Plugging a Hammered Dulcimer into the L1 Model I Power Stand
For those of us who love acoustic instruments plugged in, yet have no pre-set waiting to greet us in the L1 Model I list, plugging direct into the L1® Model I may pose a special challenge. Such is the case with hammered dulcimer (HD) with built-in pickup. The HD plugged direct amplifies not only the dulcet notes, considerable ring, and harmonic range, but the 'thunk', i.e. percussive noise of the hammers as well.
While a hint of 'thunk' is natural to the instrument, a persistent, atonal 'THOK THOK' can rather get on one's nerves. Also, in the spirit of sound reinforcement, we want to make the most of the airy, ethereal qualities of a fine instrument of wood and steel.
Short of a L1® Model I or T1 ToneMatch Audio Engine preset to address the issue, this article presents an outboard gear solution that has worked for several years now for our band, an acoustic Celtic trio. Since our HD player also plays [fiddle with an attached microphone], we applied the same set of gear to that as well.
The rack and processors
In a 4 space SKB x-rack (shallow), I put in top-down order:
- ART dual preamp
- DBX dual 15-band EQ
- DBX dual compressor/limiter
- Furman power conditioner
In back (inside the box), the preamp's dual audio outs (one per side, i.e., one out for the fiddle, one for the HD) are plugged into the inputs of the dual EQ, whose outputs are in turn plugged into the inputs of the dual compressor/limiter, whose outputs go direct to Channels 3 and 4 on the L1® Model I power stand. The three units' power cords are plugged into the Furman, so there is but one power cord to plug in to our band power strip (next to to the L1®'s, of course).
Plugging in and gain/output
In front, the musician plugs the HD into the 'HD side' of the dual preamp. Generally, gain and output are set at about 3 o'clock. A good whack on a loud note on the dulcimer will send the gain needle jumping to the red now and then, with no clipping.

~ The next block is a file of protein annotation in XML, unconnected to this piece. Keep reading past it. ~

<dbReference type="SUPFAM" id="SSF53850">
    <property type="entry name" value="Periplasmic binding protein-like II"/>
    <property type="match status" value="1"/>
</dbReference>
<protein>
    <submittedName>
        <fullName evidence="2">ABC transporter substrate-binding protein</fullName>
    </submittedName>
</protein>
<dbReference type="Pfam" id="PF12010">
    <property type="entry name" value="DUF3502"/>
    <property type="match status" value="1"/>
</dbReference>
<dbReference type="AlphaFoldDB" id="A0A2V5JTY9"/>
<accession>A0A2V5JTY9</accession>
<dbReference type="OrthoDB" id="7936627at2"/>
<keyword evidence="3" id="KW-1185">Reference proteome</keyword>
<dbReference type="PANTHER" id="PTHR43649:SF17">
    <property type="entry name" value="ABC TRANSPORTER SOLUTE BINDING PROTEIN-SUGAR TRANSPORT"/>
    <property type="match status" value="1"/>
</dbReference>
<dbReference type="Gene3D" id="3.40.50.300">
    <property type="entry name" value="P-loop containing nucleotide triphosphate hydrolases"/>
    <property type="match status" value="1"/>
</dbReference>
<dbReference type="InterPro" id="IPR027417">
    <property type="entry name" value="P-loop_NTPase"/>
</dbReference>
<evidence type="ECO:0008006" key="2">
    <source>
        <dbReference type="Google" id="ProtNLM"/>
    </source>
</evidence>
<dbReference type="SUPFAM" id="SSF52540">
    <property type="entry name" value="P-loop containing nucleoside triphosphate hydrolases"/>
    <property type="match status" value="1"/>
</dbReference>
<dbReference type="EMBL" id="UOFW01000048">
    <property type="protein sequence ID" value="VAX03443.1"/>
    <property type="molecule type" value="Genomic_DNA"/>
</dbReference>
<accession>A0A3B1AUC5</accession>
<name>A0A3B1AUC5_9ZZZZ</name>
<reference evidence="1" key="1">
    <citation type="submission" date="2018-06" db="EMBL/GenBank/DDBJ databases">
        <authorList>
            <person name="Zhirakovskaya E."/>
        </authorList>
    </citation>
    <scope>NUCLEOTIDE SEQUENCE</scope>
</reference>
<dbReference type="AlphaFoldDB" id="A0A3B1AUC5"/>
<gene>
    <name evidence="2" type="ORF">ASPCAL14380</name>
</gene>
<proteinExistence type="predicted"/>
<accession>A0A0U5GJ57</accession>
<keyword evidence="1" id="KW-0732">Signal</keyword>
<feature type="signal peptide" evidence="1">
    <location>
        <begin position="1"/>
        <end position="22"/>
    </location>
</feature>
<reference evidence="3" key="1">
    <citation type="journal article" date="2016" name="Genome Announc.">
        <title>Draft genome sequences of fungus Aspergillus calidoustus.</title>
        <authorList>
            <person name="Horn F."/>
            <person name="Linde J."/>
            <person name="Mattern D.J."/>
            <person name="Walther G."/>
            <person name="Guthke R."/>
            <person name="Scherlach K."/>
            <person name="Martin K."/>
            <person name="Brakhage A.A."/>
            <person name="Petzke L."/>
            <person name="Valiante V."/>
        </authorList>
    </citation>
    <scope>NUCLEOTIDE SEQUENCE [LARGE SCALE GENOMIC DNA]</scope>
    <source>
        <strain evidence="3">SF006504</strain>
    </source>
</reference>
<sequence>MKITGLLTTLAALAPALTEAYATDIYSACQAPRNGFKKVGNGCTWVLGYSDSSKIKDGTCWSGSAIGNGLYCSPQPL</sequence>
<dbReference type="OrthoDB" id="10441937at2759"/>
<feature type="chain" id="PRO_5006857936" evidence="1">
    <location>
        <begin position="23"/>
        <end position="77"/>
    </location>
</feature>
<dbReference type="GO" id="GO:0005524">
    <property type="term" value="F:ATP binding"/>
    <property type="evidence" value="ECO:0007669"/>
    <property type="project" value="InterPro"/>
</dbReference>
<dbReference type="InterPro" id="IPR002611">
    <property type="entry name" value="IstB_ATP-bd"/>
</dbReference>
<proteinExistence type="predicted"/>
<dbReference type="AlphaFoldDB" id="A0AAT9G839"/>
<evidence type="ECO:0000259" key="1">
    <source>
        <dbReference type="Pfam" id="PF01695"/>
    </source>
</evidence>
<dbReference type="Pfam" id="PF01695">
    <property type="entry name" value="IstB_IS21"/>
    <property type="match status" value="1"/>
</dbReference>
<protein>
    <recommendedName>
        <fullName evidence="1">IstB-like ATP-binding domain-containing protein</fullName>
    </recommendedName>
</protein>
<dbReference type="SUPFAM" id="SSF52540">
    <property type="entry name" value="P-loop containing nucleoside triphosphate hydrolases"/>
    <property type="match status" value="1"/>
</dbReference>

Settings for EQ and compression
EQ settings for the HD can vary a bit with each gig, though they are generally close to what is pictured. The notch to remove the 'THOK' is readily apparent and never changes. What most needs adjusting is the high end, e.g., to enhance 'airiness', or smooth harsh highs. Between 2.5k and 6.3k there is a special tonal range that bears checking each time; it can make the difference between a flat, even 'snarky' sound, and a more open, natural acoustic sound.
We hope one day there will be a preset to make this gear superfluous, and load-in that much easier. But until then, this little rack setup makes the most of our HD/fiddle player's Bose Model I!
- A note regarding those occasions where we must play through house systems: another benefit to this setup is its portability. Gone are the days of long sound checks, because now we have our sound check in a box! Typically, the sound person will request that we reduce the gains on the preamps, usually to 12 o'clock.
- The hammered dulcimer in question, pictured below, is a Nick Blanton Compact model with dampers and internal pickup.
Two photos below show 1) the initial settings on the rack gear, and 2) gear in use at a Banshee in the Kitchen gig.